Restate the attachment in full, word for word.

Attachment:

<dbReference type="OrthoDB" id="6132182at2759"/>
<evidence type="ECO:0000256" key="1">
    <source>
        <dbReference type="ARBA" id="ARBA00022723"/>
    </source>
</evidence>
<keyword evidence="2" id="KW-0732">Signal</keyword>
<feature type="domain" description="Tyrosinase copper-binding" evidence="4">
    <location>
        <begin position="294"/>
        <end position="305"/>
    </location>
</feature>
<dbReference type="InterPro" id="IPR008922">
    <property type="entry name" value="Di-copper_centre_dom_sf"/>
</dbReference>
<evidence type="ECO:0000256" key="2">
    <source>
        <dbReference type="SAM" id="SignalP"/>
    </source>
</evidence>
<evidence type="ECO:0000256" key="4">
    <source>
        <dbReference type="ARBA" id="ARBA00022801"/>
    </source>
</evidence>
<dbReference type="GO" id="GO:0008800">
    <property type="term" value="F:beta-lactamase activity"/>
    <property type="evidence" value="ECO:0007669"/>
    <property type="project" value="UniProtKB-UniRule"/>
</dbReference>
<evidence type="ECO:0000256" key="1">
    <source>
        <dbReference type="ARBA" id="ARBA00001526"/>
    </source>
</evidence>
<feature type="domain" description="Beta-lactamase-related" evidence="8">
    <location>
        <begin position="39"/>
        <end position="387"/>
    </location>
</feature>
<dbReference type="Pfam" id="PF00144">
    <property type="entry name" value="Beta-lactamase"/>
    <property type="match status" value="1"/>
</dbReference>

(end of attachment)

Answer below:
<dbReference type="OrthoDB" id="6132182at2759"/>
<evidence type="ECO:0000256" key="1">
    <source>
        <dbReference type="ARBA" id="ARBA00022723"/>
    </source>
</evidence>
<keyword evidence="2" id="KW-0732">Signal</keyword>
<feature type="domain" description="Tyrosinase copper-binding" evidence="4">
    <location>
        <begin position="294"/>
        <end position="305"/>
    </location>
</feature>
<dbReference type="InterPro" id="IPR008922">
    <property type="entry name" value="Di-copper_centre_dom_sf"/>
</dbReference>
<evidence type="ECO:0000256" key="2">
    <source>
        <dbReference type="SAM" id="SignalP"/>
    </source>
</evidence>
<evidence type="ECO:0000256" key="4">
    <source>
        <dbReference type="ARBA" id="ARBA00022801"/>
    </source>
</evidence>
<dbReference type="GO" id="GO:0008800">
    <property type="term" value="F:beta-lactamase activity"/>
    <property type="evidence" value="ECO:0007669"/>
    <property type="project" value="UniProtKB-UniRule"/>
</dbReference>
<evidence type="ECO:0000256" key="1">
    <source>
        <dbReference type="ARBA" id="ARBA00001526"/>
    </source>
</evidence>
<feature type="domain" description="Beta-lactamase-related" evidence="8">
    <location>
        <begin position="39"/>
        <end position="387"/>
    </location>
</feature>
<dbReference type="Pfam" id="PF00144">
    <property type="entry name" value="Beta-lactamase"/>
    <property type="match status" value="1"/>
</dbReference>